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CGandC

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- TL;DR Summary
- In quantum mechanics, is the Eigenfunction resulting from the Hamiltonian of a free particle in 1D system, belongs to Hilbert Space?

In quantum mechanics, the Eigenfunction resulting from the Hamiltonian of a free particle in 1D system is $$ \phi = \frac{e^{ikx} }{\sqrt{2\pi} } $$

We know that a function $$ f(x) $$ belongs to Hilbert space if it satisfies $$ \int_{-\infty}^{+\infty} |f(x)|^2 dx < \infty $$

But since the Eigenfunction $$ \phi(x) $$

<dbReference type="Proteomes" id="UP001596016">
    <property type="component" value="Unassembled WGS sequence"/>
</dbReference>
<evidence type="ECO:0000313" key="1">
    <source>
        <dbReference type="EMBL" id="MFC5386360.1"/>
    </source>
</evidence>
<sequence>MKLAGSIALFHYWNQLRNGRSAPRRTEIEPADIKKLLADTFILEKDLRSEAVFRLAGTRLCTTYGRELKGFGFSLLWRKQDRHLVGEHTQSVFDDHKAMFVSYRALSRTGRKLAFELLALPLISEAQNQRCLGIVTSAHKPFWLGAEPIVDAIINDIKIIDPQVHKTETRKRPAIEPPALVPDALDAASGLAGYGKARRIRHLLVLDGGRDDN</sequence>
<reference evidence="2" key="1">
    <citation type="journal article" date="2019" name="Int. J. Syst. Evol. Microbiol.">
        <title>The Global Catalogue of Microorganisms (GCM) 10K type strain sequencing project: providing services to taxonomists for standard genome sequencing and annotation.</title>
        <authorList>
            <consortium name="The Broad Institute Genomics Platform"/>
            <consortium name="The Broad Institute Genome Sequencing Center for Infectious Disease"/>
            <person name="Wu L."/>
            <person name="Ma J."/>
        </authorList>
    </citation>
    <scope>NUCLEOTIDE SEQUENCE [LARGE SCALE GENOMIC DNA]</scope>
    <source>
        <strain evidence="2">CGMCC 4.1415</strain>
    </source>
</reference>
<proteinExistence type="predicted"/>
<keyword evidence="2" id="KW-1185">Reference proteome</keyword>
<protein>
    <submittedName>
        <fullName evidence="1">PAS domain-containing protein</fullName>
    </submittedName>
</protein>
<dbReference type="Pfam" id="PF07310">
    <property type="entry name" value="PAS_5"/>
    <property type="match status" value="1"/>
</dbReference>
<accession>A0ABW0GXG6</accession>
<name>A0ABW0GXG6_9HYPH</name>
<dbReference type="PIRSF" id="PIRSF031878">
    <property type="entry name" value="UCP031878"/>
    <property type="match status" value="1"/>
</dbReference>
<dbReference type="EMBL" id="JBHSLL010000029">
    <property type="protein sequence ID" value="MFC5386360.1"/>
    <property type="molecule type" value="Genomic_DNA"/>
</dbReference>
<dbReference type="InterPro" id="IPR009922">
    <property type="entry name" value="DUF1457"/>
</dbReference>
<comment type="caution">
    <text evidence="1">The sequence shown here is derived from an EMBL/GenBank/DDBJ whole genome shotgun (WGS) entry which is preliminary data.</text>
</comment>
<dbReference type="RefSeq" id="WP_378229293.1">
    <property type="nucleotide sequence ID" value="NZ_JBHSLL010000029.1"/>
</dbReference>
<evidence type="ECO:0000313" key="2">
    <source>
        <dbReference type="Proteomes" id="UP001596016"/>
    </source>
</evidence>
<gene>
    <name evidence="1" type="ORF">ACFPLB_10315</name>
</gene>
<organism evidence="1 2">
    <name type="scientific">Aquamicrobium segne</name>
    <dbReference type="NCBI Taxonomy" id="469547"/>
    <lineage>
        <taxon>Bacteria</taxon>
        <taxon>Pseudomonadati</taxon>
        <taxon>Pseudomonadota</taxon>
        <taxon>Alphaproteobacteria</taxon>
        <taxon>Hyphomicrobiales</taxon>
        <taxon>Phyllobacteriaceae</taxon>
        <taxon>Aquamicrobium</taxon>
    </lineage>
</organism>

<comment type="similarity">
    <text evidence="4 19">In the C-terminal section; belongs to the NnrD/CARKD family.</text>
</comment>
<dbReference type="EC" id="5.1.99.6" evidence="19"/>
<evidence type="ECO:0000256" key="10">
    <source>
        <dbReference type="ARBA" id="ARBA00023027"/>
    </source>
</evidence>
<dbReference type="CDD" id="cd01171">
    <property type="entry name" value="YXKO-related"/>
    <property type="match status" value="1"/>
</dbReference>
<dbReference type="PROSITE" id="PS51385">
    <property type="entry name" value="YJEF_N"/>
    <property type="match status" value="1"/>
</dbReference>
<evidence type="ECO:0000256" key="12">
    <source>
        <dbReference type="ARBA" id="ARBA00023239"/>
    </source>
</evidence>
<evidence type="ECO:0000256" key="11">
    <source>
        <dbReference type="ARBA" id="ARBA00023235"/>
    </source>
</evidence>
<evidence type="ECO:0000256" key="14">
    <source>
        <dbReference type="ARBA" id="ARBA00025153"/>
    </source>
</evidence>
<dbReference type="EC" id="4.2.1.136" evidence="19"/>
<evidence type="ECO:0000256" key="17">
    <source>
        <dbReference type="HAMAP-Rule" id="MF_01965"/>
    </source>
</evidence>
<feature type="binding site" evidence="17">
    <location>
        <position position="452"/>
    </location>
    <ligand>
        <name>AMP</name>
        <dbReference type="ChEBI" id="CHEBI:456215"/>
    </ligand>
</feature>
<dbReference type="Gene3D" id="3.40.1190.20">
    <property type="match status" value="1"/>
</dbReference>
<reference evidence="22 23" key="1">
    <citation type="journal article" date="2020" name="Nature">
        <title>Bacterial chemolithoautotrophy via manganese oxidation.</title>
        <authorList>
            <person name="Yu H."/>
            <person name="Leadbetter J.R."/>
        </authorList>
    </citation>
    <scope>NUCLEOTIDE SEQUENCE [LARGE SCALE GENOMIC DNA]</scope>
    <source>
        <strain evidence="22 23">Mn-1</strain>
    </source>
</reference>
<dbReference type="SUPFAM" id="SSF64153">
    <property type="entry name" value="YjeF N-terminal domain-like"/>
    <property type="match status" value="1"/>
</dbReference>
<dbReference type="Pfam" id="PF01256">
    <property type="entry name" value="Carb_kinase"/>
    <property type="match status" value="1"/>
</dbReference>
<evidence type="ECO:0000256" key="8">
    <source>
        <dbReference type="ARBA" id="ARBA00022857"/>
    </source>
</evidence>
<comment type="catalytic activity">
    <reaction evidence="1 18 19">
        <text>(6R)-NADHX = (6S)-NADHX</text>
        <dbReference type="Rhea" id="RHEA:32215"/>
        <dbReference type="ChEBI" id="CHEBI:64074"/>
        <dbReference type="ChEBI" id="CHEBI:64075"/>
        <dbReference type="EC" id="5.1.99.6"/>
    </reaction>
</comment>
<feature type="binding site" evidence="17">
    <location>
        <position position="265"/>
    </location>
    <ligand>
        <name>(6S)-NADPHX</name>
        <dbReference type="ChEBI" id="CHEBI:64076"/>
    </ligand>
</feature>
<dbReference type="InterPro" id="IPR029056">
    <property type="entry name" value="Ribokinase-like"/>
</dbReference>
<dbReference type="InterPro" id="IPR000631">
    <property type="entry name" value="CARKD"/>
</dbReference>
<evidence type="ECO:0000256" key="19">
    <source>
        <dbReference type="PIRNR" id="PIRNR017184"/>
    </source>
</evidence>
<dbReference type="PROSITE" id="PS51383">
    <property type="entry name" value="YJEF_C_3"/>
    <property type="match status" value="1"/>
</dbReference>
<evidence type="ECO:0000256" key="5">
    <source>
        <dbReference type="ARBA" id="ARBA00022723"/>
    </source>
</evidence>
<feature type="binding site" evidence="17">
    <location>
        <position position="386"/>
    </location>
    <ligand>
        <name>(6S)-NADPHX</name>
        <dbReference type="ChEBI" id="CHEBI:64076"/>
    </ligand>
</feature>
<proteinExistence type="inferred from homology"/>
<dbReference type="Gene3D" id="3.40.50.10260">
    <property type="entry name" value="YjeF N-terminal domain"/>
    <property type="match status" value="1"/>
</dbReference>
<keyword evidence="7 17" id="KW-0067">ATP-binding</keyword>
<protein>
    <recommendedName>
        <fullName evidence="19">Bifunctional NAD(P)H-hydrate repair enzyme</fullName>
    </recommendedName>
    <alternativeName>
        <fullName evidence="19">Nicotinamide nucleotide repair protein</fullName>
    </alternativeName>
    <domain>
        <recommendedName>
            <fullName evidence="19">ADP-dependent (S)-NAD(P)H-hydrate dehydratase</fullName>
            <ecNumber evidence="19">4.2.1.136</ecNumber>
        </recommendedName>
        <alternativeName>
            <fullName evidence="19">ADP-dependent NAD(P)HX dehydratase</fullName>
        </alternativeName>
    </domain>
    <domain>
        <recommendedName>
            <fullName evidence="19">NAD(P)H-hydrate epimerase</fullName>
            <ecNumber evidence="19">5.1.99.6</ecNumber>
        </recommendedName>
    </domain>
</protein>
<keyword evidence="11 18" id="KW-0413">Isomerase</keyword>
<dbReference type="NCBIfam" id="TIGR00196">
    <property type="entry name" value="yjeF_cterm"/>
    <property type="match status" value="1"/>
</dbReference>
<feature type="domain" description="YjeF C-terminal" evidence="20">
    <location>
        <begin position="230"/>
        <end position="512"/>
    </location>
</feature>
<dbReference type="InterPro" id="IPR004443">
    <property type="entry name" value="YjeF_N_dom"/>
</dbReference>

doesn't satisfy the above condition to belong in Hilbert space:

$$ \int_{-\infty}^{+\infty} |\phi(x)|^2 dx= \infty $$

Therefore, I say that $$ \phi(x) = \frac{e^{ikx} }{\sqrt{2\pi} } $$ does not belong to Hilbert space.

Am I right in my saying? if not, why?

We know that a function $$ f(x) $$ belongs to Hilbert space if it satisfies $$ \int_{-\infty}^{+\infty} |f(x)|^2 dx < \infty $$

But since the Eigenfunction $$ \phi(x) $$

doesn't satisfy the above condition to belong in Hilbert space:

$$ \int_{-\infty}^{+\infty} |\phi(x)|^2 dx= \infty $$

Therefore, I say that $$ \phi(x) = \frac{e^{ikx} }{\sqrt{2\pi} } $$ does not belong to Hilbert space.

Am I right in my saying? if not, why?